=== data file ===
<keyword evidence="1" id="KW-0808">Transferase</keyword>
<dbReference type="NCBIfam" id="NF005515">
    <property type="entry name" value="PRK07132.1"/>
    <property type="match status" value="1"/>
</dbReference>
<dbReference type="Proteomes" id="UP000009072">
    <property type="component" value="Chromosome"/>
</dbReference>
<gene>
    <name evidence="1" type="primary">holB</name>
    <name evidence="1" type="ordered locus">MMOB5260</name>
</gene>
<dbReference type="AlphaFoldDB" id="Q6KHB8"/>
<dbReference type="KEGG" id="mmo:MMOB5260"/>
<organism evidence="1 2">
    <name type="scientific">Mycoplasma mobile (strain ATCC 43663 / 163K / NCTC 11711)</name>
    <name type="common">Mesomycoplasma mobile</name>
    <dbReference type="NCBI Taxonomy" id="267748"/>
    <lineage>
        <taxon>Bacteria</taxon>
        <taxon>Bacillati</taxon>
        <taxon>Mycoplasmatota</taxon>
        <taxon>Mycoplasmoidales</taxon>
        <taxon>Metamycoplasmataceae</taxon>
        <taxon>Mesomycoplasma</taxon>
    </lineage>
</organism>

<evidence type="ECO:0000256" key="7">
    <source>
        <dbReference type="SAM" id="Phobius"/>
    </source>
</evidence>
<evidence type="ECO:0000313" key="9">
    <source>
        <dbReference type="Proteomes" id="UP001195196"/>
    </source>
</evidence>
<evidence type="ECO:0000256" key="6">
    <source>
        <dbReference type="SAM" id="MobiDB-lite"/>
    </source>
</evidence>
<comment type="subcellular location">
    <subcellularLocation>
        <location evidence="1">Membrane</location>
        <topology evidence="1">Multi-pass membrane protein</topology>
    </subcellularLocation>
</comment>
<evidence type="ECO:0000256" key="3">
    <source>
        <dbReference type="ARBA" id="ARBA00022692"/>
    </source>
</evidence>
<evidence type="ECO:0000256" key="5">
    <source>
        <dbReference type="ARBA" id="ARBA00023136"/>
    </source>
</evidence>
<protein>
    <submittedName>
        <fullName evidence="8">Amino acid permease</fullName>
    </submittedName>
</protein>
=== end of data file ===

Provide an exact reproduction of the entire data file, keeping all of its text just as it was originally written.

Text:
<keyword evidence="1" id="KW-0808">Transferase</keyword>
<dbReference type="NCBIfam" id="NF005515">
    <property type="entry name" value="PRK07132.1"/>
    <property type="match status" value="1"/>
</dbReference>
<dbReference type="Proteomes" id="UP000009072">
    <property type="component" value="Chromosome"/>
</dbReference>
<gene>
    <name evidence="1" type="primary">holB</name>
    <name evidence="1" type="ordered locus">MMOB5260</name>
</gene>
<dbReference type="AlphaFoldDB" id="Q6KHB8"/>
<dbReference type="KEGG" id="mmo:MMOB5260"/>
<organism evidence="1 2">
    <name type="scientific">Mycoplasma mobile (strain ATCC 43663 / 163K / NCTC 11711)</name>
    <name type="common">Mesomycoplasma mobile</name>
    <dbReference type="NCBI Taxonomy" id="267748"/>
    <lineage>
        <taxon>Bacteria</taxon>
        <taxon>Bacillati</taxon>
        <taxon>Mycoplasmatota</taxon>
        <taxon>Mycoplasmoidales</taxon>
        <taxon>Metamycoplasmataceae</taxon>
        <taxon>Mesomycoplasma</taxon>
    </lineage>
</organism>

<evidence type="ECO:0000256" key="7">
    <source>
        <dbReference type="SAM" id="Phobius"/>
    </source>
</evidence>
<evidence type="ECO:0000313" key="9">
    <source>
        <dbReference type="Proteomes" id="UP001195196"/>
    </source>
</evidence>
<evidence type="ECO:0000256" key="6">
    <source>
        <dbReference type="SAM" id="MobiDB-lite"/>
    </source>
</evidence>
<comment type="subcellular location">
    <subcellularLocation>
        <location evidence="1">Membrane</location>
        <topology evidence="1">Multi-pass membrane protein</topology>
    </subcellularLocation>
</comment>
<evidence type="ECO:0000256" key="3">
    <source>
        <dbReference type="ARBA" id="ARBA00022692"/>
    </source>
</evidence>
<evidence type="ECO:0000256" key="5">
    <source>
        <dbReference type="ARBA" id="ARBA00023136"/>
    </source>
</evidence>
<protein>
    <submittedName>
        <fullName evidence="8">Amino acid permease</fullName>
    </submittedName>
</protein>